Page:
Thursday, September 13, 2012

Brightly self released single "Sarah"

Autotune is one of those tools that, along with the cheap electronic glitchy drum machines is best used by embracing it's cheesy quality completely. If you're trying to hide a bad performance, you aren't getting the point of this insane way to manipulate a vocal.

A-Side's "Sarah" from the Melbourne based band, Brightly, wastes no time in getting right to the electronic vocal, and it has absolutely nothing to do with Charlie's ability, who is clearly gifted with a soulful emotive delivery on this one. It seems to be working in the way that Tunng is combining those abrasive electronic elements into an otherwise plaintive folk track. It's almost minimal in it's composition, a clear, timid acoustic and piano work up to the main beat, subtle electronic sweeps rise and fade just under the surface, while this impossibly fluttering vocal works against the heartbreaking place "Sarah" is going. As if this mournful ballad might be too much to take otherwise, they're after taking classic songwriting elements and turning the whole thing on it's head with the kitchy effect. It leaves you questioning the place this character is coming from, his motives behind this lovesong. To blatantly draw attention to this jarring manipulation definitely says something about the authenticity of the sentiment, beyond just being a clever statement about pop music in general.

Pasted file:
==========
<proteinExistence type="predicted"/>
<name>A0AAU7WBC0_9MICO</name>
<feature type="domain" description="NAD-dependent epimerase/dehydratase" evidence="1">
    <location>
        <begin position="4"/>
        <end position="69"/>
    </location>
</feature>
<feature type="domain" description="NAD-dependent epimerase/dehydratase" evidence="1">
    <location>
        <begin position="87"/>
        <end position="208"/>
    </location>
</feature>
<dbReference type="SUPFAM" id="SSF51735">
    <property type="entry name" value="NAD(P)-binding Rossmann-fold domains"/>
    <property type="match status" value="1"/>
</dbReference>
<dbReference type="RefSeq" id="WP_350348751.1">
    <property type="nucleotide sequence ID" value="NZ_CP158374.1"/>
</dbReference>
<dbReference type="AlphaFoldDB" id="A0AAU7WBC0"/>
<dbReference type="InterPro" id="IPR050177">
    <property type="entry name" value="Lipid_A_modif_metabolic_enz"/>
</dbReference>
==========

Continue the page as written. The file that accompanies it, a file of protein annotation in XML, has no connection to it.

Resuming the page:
B-Side's "Doubt" starts out with high pitch droning tones that end up with a heavy saxophone solo blasting in, underneath a slow glitchy rhythm. The sax is quickly broken down into a one note looped sample as bridge for verses between Charlie's polished delivery. The glitch rhythm turns into mic'd handclaps, and Brightly keeps blurring that line between what is being performed and what has been emulated. Effortlessly switching between the 'real' elements and clearly digitally created, if you aren't listening closely, you might miss it and that feels like the point here. It's all on an equal playing ground, and Brightly is doing a hel of a job elevating those unworthy sounds to something greater than it's parts.

Import only on super thick (lathe cut?) clear vinyl, with hand painted sleeves and download card direct from the band.

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